I’m ambivalent about the value of blogs. Not the value of communication, certainly not the value of writing. I write everyday, and I write everything. Supervisors and colleagues notice (and query and tease). My partner says I make more notes than anyone else he’s ever known. I’ve written since I was 12 years old; it’s how I know what I think. Writing objectifies my experience, allowing me more, better perspective. And writing serves the function of best friend without having to bore my actual best friend with the tedious but necessary side trips between ordinary Monday curmudgeonlyness, and brilliance. Which is another way of saying – most of what I write, most of what I think, is crap. Crap processed becomes interesting, sometimes. That processing, for me, takes place in draft after draft, over years and years, that never gets seen. Consequently, most of my ideas never have a life outside my mind at all and that’s a good thing.
You might suspect an overzealous critical faculty, that surely I have more worthwhile ideas than make it past my trashcan. You might be right (that pesky editor). But, in a world full of solid thinkers, solid writers, I’m loathe to add something mediocre to the mix. You don't need to be particularly interested in information trends to note the terrible volume that needs to be digested in order to stay current in our varied roles. There’s too much coming from “official” sources for to keep track; honestly, I’m overwhelmed by the idea of keeping up with blogs as well. I resist: I don’t have time. Not to weed through all that each person that can hit send might have to say about It, whatever it is.
Now, in this argument with myself (and with my colleagues, no mean writers themselves), I go right to the myriad articles and news stories that have shown up recently on how blogging challenges conventional notions of journalism, the control of repressive, censoring governments and how corporate blogs provide insight into a corporation’s culture (This article, published by Intercom, is available to members only. E-mail me if you’re interested and I will obtain permission to give you a copy.). I’m sure the topic has arisen elsewhere and I’ve missed it.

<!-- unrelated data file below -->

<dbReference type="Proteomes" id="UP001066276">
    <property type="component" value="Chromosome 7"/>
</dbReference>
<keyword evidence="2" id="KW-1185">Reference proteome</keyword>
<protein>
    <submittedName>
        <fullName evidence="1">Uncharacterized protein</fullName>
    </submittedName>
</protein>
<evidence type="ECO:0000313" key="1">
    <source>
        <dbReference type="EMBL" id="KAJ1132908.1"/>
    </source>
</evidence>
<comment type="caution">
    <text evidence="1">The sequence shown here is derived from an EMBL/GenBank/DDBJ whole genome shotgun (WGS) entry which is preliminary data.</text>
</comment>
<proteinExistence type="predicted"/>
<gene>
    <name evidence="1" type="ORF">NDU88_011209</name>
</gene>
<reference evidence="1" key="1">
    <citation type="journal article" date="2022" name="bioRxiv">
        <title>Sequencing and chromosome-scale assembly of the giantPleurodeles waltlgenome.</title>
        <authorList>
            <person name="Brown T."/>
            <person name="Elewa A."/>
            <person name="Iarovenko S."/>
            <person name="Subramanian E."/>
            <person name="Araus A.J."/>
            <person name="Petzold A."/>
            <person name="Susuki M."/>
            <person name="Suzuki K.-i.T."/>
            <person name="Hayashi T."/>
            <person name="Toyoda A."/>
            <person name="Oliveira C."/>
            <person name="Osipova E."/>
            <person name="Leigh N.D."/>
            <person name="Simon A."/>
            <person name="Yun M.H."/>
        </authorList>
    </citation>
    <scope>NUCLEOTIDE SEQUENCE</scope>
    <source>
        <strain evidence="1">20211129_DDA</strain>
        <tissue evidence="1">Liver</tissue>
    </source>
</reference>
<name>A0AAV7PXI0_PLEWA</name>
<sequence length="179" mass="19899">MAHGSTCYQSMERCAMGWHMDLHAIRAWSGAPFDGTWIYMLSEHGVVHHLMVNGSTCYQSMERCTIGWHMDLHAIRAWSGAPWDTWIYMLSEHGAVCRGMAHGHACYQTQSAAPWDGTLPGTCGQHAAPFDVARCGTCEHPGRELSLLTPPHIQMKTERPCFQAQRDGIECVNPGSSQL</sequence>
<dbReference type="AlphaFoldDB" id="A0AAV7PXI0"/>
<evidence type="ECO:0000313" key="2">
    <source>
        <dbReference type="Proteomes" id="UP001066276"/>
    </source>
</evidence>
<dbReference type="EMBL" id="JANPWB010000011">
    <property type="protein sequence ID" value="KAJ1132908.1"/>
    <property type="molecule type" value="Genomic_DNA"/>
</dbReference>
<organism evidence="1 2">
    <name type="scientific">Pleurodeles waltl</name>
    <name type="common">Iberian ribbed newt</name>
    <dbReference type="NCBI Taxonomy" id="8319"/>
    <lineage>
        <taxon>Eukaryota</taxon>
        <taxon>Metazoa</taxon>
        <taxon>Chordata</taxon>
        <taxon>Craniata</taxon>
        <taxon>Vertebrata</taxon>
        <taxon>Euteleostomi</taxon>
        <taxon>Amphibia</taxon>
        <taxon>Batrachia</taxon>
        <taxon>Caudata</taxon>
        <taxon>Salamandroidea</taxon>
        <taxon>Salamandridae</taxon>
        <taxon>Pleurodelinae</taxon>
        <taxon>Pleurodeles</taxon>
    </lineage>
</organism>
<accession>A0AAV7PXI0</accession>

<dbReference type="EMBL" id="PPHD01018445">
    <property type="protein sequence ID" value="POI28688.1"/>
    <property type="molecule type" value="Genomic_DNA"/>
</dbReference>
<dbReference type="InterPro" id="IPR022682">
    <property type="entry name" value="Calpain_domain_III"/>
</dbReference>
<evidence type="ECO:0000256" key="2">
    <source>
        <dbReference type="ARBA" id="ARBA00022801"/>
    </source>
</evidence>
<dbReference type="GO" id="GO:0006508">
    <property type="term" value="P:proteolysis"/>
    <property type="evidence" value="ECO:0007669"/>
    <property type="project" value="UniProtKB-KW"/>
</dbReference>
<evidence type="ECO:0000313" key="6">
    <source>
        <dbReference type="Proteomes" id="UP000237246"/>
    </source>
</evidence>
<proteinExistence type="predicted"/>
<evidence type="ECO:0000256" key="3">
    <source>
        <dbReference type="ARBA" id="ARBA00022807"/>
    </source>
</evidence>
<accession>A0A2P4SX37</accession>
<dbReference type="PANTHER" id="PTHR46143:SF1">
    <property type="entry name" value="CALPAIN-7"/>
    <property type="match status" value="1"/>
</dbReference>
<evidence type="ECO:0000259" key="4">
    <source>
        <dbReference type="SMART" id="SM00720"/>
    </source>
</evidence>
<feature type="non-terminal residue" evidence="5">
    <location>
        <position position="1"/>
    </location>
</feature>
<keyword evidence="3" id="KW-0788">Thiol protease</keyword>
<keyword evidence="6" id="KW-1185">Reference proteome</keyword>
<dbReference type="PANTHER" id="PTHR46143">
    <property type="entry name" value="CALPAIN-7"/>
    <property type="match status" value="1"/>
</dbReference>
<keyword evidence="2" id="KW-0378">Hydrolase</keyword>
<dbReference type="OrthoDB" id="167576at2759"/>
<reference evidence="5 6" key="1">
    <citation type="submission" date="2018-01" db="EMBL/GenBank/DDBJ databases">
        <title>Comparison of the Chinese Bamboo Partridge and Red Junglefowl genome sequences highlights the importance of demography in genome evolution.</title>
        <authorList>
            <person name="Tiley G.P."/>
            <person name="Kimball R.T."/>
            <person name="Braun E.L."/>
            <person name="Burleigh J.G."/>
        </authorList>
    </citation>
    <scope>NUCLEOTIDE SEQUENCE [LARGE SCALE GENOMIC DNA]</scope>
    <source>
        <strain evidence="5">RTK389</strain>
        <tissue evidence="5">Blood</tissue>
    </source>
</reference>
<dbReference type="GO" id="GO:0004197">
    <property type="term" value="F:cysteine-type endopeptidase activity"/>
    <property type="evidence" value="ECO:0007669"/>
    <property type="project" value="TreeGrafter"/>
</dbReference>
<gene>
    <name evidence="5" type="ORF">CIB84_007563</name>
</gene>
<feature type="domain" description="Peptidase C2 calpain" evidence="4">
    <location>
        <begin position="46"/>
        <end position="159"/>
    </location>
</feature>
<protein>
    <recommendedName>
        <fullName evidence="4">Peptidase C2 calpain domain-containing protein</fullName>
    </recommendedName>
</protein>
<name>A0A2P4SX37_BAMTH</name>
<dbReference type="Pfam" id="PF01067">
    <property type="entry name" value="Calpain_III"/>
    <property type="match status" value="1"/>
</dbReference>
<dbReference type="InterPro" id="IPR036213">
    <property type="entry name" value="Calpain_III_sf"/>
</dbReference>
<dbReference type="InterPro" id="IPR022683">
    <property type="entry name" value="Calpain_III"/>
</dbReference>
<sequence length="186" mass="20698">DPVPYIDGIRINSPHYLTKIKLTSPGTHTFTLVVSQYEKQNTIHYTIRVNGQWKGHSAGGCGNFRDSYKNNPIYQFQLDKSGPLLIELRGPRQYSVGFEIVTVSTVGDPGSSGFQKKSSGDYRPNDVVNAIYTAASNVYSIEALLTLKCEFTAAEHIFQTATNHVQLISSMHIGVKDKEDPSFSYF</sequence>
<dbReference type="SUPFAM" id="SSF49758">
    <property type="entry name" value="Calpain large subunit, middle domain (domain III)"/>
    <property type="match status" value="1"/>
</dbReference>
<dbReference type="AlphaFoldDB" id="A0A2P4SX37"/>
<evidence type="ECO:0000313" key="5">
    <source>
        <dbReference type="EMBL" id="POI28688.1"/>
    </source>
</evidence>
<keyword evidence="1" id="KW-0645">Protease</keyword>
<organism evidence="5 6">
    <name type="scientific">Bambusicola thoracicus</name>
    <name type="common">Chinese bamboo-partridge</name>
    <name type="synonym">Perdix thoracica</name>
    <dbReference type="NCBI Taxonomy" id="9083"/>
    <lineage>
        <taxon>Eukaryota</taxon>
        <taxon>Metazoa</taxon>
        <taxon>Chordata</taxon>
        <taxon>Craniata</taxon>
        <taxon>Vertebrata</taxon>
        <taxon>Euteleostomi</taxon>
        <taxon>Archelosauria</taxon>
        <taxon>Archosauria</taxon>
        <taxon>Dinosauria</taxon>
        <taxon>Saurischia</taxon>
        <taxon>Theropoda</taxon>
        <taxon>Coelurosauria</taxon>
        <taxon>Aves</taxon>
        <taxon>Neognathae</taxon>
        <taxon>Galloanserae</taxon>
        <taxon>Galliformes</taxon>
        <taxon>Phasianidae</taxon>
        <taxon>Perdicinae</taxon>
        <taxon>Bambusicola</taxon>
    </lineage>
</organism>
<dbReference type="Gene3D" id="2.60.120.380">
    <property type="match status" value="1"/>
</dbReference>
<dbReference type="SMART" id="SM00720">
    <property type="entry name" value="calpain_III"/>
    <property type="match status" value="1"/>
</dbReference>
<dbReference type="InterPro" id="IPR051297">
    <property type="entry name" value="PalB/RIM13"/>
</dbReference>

And those are all good things. I especially like the idea of a less closed commercial publishing world, particularly right now when I’ve got to truck back into Denver to return a copy of a book I found unreadable despite the hype. I’m frustrated and suspicious when badly written books that happen to be written by fashionable critics get a lot of good press. I wonder if the critical community – yes, those same that I rely on to do some information filtering for me – are pandering, afraid getting the treatment Jonathon Franzen recently got. Maybe blogging, like self-publishing, provides a way for ambitious thinkers with interesting ideas to make it past Them and become available to Us.
But I’m not sure. This is only draft three, I’ll let you know where I get with these thoughts in a year. Or two. In the meantime, I’ve learned to use this technology. Check that off my list. Whew.
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